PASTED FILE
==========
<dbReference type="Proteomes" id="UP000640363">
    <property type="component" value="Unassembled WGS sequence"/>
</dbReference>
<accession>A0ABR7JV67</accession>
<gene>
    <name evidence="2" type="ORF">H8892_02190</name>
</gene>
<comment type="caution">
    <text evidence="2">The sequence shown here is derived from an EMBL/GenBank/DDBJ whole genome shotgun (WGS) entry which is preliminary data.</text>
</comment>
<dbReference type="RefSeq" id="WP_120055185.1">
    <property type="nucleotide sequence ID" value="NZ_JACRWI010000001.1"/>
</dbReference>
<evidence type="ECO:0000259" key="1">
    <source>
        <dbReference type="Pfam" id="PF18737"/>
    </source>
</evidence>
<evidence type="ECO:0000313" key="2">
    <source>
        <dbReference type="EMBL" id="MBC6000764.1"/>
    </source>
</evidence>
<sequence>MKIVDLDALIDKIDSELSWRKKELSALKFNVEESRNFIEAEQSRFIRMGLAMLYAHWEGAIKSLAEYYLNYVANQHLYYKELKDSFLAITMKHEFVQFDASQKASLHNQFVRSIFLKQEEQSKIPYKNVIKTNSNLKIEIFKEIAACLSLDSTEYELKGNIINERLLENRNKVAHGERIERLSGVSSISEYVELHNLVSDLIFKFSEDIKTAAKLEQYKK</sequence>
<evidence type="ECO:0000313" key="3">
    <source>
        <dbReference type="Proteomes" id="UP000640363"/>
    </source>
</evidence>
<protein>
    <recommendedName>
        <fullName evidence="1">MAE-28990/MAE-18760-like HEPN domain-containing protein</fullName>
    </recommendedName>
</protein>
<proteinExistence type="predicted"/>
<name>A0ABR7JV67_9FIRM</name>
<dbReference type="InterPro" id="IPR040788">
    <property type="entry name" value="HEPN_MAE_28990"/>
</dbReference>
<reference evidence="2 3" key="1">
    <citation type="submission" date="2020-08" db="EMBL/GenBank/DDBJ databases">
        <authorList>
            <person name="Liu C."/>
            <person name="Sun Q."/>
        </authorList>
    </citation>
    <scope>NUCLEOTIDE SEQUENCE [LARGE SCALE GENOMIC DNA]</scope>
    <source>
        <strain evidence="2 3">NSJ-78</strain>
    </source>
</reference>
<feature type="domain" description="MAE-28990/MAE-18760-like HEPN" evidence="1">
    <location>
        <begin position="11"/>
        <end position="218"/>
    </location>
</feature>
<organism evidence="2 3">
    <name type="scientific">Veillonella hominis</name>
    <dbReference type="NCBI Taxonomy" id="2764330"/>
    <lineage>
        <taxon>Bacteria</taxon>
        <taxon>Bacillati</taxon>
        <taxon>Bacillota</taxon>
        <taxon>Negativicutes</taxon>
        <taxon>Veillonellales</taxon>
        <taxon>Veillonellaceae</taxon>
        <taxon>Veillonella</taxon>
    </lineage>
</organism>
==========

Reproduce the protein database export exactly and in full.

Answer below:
<dbReference type="Proteomes" id="UP000640363">
    <property type="component" value="Unassembled WGS sequence"/>
</dbReference>
<accession>A0ABR7JV67</accession>
<gene>
    <name evidence="2" type="ORF">H8892_02190</name>
</gene>
<comment type="caution">
    <text evidence="2">The sequence shown here is derived from an EMBL/GenBank/DDBJ whole genome shotgun (WGS) entry which is preliminary data.</text>
</comment>
<dbReference type="RefSeq" id="WP_120055185.1">
    <property type="nucleotide sequence ID" value="NZ_JACRWI010000001.1"/>
</dbReference>
<evidence type="ECO:0000259" key="1">
    <source>
        <dbReference type="Pfam" id="PF18737"/>
    </source>
</evidence>
<evidence type="ECO:0000313" key="2">
    <source>
        <dbReference type="EMBL" id="MBC6000764.1"/>
    </source>
</evidence>
<sequence>MKIVDLDALIDKIDSELSWRKKELSALKFNVEESRNFIEAEQSRFIRMGLAMLYAHWEGAIKSLAEYYLNYVANQHLYYKELKDSFLAITMKHEFVQFDASQKASLHNQFVRSIFLKQEEQSKIPYKNVIKTNSNLKIEIFKEIAACLSLDSTEYELKGNIINERLLENRNKVAHGERIERLSGVSSISEYVELHNLVSDLIFKFSEDIKTAAKLEQYKK</sequence>
<evidence type="ECO:0000313" key="3">
    <source>
        <dbReference type="Proteomes" id="UP000640363"/>
    </source>
</evidence>
<protein>
    <recommendedName>
        <fullName evidence="1">MAE-28990/MAE-18760-like HEPN domain-containing protein</fullName>
    </recommendedName>
</protein>
<proteinExistence type="predicted"/>
<name>A0ABR7JV67_9FIRM</name>
<dbReference type="InterPro" id="IPR040788">
    <property type="entry name" value="HEPN_MAE_28990"/>
</dbReference>
<reference evidence="2 3" key="1">
    <citation type="submission" date="2020-08" db="EMBL/GenBank/DDBJ databases">
        <authorList>
            <person name="Liu C."/>
            <person name="Sun Q."/>
        </authorList>
    </citation>
    <scope>NUCLEOTIDE SEQUENCE [LARGE SCALE GENOMIC DNA]</scope>
    <source>
        <strain evidence="2 3">NSJ-78</strain>
    </source>
</reference>
<feature type="domain" description="MAE-28990/MAE-18760-like HEPN" evidence="1">
    <location>
        <begin position="11"/>
        <end position="218"/>
    </location>
</feature>
<organism evidence="2 3">
    <name type="scientific">Veillonella hominis</name>
    <dbReference type="NCBI Taxonomy" id="2764330"/>
    <lineage>
        <taxon>Bacteria</taxon>
        <taxon>Bacillati</taxon>
        <taxon>Bacillota</taxon>
        <taxon>Negativicutes</taxon>
        <taxon>Veillonellales</taxon>
        <taxon>Veillonellaceae</taxon>
        <taxon>Veillonella</taxon>
    </lineage>
</organism>